Then the snubs started. No PGA nomination. No DGA nomination. Minor nods from SAG (Best STUNT ensemble) and, finally, Oscar (three technical nominations). While both the National Board of Review and the American Film Institute named it one of the 10 Best Films of 2014, the conversation had already turned. Unbroken was out. American Sniper was in.

This was partly due to the compare and contrast way the film press functions. American Sniper is sitting on $300 million. Unbroken barely made it to $175 million. American Sniper got both the NBR and AFI acknowledgement, plus honors from the PGA, DGA, WGA, and BAFTA. The latter honor escaped Jolie's film. Perhaps more importantly, however, Eastwood and his effort managed to catch that elusive "wave" that begins building around the end of November, while Unbroken hit hard initially and then faded, fast. One moment, it was part of the conversation. The next, it was as viable a candidate as Gone Girl.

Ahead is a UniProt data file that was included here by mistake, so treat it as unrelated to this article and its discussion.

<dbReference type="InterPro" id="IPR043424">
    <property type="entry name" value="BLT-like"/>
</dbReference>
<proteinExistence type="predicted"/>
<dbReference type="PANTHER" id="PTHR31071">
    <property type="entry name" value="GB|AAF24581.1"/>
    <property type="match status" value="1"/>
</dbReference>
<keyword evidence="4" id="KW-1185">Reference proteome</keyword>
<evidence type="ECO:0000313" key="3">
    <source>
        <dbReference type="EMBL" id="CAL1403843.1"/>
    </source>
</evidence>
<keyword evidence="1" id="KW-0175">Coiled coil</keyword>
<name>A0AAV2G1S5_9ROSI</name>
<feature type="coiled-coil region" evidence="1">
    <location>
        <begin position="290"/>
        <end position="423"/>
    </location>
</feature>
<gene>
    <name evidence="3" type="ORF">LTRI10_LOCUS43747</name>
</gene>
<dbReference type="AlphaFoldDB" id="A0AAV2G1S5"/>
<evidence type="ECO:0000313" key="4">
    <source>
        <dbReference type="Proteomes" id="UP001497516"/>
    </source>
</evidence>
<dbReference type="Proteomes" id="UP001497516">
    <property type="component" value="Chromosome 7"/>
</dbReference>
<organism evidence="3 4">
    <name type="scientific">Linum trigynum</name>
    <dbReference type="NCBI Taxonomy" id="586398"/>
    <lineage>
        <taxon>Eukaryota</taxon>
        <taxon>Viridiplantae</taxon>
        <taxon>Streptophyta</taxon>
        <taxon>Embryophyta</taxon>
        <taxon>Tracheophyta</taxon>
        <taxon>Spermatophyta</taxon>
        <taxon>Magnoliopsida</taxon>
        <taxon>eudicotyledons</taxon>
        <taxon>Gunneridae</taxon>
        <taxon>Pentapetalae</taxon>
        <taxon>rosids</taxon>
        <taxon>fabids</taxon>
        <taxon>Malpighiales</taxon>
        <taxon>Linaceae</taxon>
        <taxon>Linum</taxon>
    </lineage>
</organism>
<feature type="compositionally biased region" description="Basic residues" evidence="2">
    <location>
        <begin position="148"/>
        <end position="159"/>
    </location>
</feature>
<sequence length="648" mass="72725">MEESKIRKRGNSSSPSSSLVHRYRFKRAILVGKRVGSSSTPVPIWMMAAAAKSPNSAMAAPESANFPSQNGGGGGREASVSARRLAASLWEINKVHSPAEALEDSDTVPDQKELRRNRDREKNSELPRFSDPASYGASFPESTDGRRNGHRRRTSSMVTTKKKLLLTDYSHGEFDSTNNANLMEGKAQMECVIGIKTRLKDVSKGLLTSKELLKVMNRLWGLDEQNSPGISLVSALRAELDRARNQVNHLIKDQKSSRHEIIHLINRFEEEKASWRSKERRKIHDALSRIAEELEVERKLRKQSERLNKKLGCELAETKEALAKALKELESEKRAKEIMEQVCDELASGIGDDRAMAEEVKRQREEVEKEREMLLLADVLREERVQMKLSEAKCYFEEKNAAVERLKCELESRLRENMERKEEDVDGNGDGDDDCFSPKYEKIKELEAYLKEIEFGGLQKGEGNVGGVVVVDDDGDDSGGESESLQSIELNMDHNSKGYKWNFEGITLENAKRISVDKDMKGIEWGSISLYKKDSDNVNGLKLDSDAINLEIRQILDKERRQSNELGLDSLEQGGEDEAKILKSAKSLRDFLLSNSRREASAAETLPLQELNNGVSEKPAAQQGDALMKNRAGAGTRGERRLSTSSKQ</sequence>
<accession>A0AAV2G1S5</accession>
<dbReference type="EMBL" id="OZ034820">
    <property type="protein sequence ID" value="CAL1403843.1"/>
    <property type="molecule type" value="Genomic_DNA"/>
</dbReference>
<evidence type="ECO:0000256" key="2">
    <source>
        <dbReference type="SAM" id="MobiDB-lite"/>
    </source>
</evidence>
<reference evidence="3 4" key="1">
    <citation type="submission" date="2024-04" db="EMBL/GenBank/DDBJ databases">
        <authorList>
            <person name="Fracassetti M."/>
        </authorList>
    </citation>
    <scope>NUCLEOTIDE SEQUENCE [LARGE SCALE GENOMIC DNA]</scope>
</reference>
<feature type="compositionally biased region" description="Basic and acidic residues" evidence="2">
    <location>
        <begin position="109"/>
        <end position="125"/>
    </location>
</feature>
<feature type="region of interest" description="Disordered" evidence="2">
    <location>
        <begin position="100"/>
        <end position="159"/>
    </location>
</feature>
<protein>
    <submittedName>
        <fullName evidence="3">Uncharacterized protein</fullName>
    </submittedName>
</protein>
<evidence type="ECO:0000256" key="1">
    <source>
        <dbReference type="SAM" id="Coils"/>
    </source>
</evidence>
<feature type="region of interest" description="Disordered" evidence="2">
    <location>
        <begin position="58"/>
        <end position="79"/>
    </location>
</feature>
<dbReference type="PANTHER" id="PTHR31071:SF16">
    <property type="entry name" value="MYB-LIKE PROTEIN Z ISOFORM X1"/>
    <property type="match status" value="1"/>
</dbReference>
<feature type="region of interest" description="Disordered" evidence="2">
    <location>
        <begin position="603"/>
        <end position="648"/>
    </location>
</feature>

Of course, the question remains "Why?" Why did a film with an obvious agenda and a fair amount of fevered flag waving countermand the momentum of a studio-backed (assumed) juggernaut? Even as Selma's slim fortunes slowed in light of complaints about truth vs. poetic license, American Sniper sustained a similar onslaught and kept its firm grip at the top of the charts. Some consider it a win for the uber-conservative, a "God and Country" mentality that manages to avoid the intricacies of reality to smooth things over with an illogical argument and a "Support Out Troops" bumper sticker on their (often foreign made) car.

Others debate pedigree, as in Eastwood has one and Jolie does not. The former has five Oscars: two for directing, two for Best Picture, and one Irving G. Thalberg Memorial award. The latter has one, for Best Supporting Actress. He's an industry institution. She's more memorable as part of a TMZ exposé. Of course, it could just be a matter of preference. Audiences clearly enjoyed American Sniper over Unbroken. Maybe it's the same with those determining the aesthetics of the artform. Whatever the reason, it's clear that the truth is not the only victim left barely breathing in the wake of American Sniper's box office subterfuge.